within the definition for which there is limited immunity ..................... 24

    1. When a statute is ambiguous, the Court resorts to rules of statutory construction, legislative history, and other tools to determine and give meaning to the General Assembly's intent ................................................................................................ 24

    2. The SSA's "legislative declaration" limits its scope ......................... 26 3. The General Assembly chose to leave "avalanches" out of the

    definition, removed the expansive words from the definition before enacting it, and intended a narrow reading of the common and avoidable things it listed ............................................................. 27

    4. The 2004 amendment nine years after Graven did not

    dramatically expand the definition .................................................... 34

    5. The General Assembly's choice to vary its use of terms indicates its intention that the word including at issue here had a narrower meaning than its use of broader variations throughout the SSA ............................................................................ 37

  • v

    6. Other provisions of the SSA also show that avalanche is not an inherent risk of skiing .................................................................... 38

    7. Other States' SSAs support Ms. Fleury's reading of the

    Colorado SSA ...................................................................................... 38

    VII. CONCLUSION .............................................................................................. 39 VIII. APPENDICES ............................................................................................... 40

    1. 1979 Session Laws

    2. 1990 Session Laws

    3. 2004 Session Laws 4. Meyer, John, "Loveland's Over the Rainbow was cleared by human-set avalanche," Denver Post, October 16, 2012.

  • vi

    TABLE OF AUTHORITIES

    Cases Page No. Archer Daniels Midland Co. v. State, 690 P.2d 177 (Colo. 1984) ......................... 29

    Avicomm, Inc. v. Colo. Pub. Utils. Comm'n., 955 P.2d 1023 (Colo. 1998) ........... 13

    Bayer v. Crested Butte Mt. Resort, 960 P.2d 70 (Colo. 1998) ........................ passim

    Bedford v. Johnson, 78 P.2d 373 (Colo. 1938) ........................................... 20, 22, 35

    Carlson v. Ferris, 85 P.3d 504 (Colo. 2003) .......................................................... 37

    Clover v. Snowbird Ski Resort, 808 P.2d 1037 (Utah 1991) .................................. 27

    Cooper v. People, 973 P.2d 1234 (Colo. 1999) .............................................. passim

    Doering ex rel. Barrett v. Copper Mountain, 259 F.3d 1202 (10th Cir. 2001) ...... 28

    Exotic Coins, Inc. v. Beacom, 699 P.2d 930 (Colo. 1985) ............................... 22, 35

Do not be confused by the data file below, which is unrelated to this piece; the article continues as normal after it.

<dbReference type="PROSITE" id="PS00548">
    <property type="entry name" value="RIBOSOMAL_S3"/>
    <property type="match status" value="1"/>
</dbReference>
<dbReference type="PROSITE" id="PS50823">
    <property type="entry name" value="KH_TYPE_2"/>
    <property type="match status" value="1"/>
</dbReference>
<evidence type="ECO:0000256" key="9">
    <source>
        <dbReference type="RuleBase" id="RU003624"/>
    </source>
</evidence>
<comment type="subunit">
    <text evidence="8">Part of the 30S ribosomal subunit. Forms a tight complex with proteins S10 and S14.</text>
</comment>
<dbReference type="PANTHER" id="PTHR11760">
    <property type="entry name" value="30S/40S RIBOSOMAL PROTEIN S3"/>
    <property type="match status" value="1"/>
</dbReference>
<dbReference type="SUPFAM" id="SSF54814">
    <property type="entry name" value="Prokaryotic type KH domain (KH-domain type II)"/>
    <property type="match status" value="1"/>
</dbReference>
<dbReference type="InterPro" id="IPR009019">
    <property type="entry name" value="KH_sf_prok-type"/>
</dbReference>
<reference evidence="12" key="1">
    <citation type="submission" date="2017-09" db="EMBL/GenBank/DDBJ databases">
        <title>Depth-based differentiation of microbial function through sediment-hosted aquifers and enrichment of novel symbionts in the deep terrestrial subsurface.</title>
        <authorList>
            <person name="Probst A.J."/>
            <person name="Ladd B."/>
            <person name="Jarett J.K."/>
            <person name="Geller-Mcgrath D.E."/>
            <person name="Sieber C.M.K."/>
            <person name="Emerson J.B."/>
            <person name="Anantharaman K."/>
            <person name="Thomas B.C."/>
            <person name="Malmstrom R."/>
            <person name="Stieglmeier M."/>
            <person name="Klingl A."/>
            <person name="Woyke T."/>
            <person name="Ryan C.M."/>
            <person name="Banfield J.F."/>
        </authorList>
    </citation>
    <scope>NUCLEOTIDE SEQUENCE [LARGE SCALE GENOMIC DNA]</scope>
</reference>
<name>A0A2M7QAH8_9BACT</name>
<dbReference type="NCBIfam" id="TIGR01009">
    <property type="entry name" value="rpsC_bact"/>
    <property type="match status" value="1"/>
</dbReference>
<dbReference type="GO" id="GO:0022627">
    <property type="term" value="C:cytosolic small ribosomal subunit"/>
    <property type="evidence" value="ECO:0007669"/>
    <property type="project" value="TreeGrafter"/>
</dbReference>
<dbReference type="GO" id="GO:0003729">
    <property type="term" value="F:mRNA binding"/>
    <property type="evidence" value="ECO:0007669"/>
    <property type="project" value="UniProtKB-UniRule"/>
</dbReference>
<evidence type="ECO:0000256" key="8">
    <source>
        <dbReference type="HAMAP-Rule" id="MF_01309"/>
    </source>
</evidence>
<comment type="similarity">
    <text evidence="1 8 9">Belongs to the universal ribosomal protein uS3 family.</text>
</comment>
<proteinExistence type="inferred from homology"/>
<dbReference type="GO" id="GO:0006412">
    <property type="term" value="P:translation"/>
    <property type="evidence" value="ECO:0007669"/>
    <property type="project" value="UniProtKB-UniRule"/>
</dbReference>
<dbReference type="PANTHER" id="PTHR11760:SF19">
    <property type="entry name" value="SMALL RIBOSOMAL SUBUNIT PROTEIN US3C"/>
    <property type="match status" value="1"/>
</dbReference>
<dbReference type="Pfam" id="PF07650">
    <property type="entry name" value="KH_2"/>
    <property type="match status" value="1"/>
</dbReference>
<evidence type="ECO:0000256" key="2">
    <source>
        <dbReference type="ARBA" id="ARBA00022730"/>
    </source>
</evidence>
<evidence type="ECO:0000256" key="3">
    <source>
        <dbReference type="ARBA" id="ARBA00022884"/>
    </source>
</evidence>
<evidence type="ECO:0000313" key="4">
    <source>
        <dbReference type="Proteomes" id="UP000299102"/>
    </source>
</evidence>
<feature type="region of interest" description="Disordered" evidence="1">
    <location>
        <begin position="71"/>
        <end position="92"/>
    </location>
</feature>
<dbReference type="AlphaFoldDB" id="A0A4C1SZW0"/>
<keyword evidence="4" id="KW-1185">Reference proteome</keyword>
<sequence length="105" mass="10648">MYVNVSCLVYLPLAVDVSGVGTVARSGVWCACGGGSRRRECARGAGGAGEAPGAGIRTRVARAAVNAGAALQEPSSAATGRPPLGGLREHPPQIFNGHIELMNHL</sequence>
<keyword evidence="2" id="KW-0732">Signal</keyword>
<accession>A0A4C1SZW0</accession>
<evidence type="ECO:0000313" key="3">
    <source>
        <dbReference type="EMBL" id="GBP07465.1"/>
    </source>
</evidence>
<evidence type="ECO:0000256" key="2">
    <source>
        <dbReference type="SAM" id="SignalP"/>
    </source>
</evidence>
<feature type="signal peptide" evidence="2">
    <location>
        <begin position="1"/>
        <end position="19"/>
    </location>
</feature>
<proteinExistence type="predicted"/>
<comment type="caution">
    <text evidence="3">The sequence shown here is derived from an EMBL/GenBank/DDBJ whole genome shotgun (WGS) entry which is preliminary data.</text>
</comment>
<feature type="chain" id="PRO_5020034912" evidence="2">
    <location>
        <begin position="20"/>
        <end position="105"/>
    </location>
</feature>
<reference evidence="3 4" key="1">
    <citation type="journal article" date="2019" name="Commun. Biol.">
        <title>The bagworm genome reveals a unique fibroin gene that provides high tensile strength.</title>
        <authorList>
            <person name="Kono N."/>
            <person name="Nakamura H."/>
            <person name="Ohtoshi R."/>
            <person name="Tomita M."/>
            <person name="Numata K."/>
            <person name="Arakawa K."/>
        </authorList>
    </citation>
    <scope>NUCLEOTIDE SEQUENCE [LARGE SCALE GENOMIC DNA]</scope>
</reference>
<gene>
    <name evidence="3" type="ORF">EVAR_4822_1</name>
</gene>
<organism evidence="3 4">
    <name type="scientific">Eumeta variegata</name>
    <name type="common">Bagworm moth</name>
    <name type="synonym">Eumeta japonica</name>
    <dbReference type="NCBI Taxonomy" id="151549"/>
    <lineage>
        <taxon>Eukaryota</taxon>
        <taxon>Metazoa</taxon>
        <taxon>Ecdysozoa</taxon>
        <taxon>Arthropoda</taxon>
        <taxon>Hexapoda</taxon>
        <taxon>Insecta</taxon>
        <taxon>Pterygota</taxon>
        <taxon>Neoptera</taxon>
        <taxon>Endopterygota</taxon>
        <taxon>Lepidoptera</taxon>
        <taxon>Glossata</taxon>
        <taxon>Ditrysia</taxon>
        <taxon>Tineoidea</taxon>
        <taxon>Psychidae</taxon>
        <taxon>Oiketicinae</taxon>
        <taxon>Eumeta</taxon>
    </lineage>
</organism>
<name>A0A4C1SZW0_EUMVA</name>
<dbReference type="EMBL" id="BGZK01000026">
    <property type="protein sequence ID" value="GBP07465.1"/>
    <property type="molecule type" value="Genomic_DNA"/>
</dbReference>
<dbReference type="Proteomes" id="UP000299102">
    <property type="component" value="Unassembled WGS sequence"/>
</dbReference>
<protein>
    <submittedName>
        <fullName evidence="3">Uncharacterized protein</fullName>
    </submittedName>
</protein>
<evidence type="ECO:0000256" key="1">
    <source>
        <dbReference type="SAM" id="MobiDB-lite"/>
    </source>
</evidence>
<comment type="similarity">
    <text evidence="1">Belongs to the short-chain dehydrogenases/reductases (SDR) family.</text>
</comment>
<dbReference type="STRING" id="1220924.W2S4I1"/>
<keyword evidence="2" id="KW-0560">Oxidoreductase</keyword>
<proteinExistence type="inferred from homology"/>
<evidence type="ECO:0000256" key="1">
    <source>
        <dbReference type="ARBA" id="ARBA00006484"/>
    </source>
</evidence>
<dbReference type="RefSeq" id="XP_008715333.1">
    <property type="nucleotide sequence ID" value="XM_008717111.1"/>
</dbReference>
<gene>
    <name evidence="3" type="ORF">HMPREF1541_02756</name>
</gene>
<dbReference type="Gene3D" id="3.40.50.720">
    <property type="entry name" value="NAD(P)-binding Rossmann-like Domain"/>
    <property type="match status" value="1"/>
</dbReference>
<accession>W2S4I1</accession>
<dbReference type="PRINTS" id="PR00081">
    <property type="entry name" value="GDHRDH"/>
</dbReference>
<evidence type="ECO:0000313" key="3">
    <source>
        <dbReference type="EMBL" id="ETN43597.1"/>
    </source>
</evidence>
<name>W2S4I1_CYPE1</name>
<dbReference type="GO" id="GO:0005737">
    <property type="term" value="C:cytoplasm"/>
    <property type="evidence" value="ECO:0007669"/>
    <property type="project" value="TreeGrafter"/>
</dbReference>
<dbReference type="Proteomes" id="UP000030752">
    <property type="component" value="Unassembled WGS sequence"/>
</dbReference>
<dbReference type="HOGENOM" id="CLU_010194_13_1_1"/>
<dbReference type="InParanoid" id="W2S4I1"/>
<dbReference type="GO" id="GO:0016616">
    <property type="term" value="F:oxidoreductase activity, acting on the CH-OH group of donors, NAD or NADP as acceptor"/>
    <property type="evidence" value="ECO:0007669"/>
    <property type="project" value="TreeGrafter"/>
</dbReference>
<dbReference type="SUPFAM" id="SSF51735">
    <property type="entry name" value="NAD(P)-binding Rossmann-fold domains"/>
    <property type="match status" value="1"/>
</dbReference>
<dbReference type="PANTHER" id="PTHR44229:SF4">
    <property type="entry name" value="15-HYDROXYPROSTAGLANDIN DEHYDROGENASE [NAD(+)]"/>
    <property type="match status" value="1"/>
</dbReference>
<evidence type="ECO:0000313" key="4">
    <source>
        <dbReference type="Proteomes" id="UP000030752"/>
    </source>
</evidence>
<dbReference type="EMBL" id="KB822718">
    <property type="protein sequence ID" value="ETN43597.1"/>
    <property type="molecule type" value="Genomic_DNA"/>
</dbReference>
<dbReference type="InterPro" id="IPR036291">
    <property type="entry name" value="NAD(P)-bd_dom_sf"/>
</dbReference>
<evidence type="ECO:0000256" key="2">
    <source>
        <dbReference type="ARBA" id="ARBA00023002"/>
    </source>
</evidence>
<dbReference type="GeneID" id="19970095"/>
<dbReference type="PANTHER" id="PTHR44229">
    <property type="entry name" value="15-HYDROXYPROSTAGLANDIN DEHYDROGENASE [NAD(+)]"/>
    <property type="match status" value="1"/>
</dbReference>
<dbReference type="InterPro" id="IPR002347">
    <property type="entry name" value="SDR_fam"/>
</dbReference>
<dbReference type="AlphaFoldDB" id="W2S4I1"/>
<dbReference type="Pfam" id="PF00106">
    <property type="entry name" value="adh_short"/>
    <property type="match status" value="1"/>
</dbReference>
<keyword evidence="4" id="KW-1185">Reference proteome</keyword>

Farmers Group, Inc. v. Williams, 805 P.2d 419 (Colo. 1991) ............................... 25

    Fleury v. IntraWest Winter Park Operations Corp., 2014 COA 13 ............... passim

    Gallegos v. Phipps, 779 P.2d 856 (Colo. 1989) ..................................................... 36

    Graven v. Vail Associates, 909 P.2d 514 (Colo. 1995) .................................. passim

    Hawes v. Colo. Div. of Ins., 65 P.3d 1008 (Colo. 2003) .......................................................................................... passim

    Jefferson County Bd. of Equalization v. Gerganoff, 241 P.3d 932

    (Colo. 2010) .................................................................................................. 28

  • vii

    Kumar v. Copper Mt. Resort, 431 Fed. Appx. 736 (10th Cir. 2011) ...................... 12

    LaDuke v. CF & I Steel Corp., 785 P. 2d 605 (Colo. 1990) ............................. 22, 35

    Lombard v. Colorado Outdoor Educ. Center Inc., 187 P.3d 565 (Colo. 2008) ...................................................................................................... 32, 36 Melat, Pressman & Higbie, L.L.P. v. Hannon Law Firm, L.L.C., 2012 CO 61 ........ 9

    People v. Gross, 830 P2d 933 (Colo 1992) ...................................................... 21, 22

    People v. Summers, 208 P.3d 251 (Colo. 2009) ..................................................... 29

    People v. White, 242 P.3d 1121 (Colo. 2010) ......................................................... 37

    Robinson v. Colo. State Lottery Div., 179 P.3d 998 (Colo. 2008) .......................... 37

    Preston v. Dupont, 35 P.3d 433 (Colo. 2001) ................................................ passim

    Rowan v. Vail Holdings, Inc., 31 F.Supp.2d 889 (D. Colo. 1998) ......................... 28

    Specialty Rests. Corp. v. Nelson, 231 P.3d 393 (Colo. 2010) .......................... 13, 18

    Stamp v. Vail Corp., 172 P.3d 437 (Colo. 2007) ............................................ passim

    Turbyne v. People, 151 P.3d 563 (Colo. 2007) ....................................................... 13

    Vigil v. Franklin, 103 P.3d 322 (Colo. 2004) .........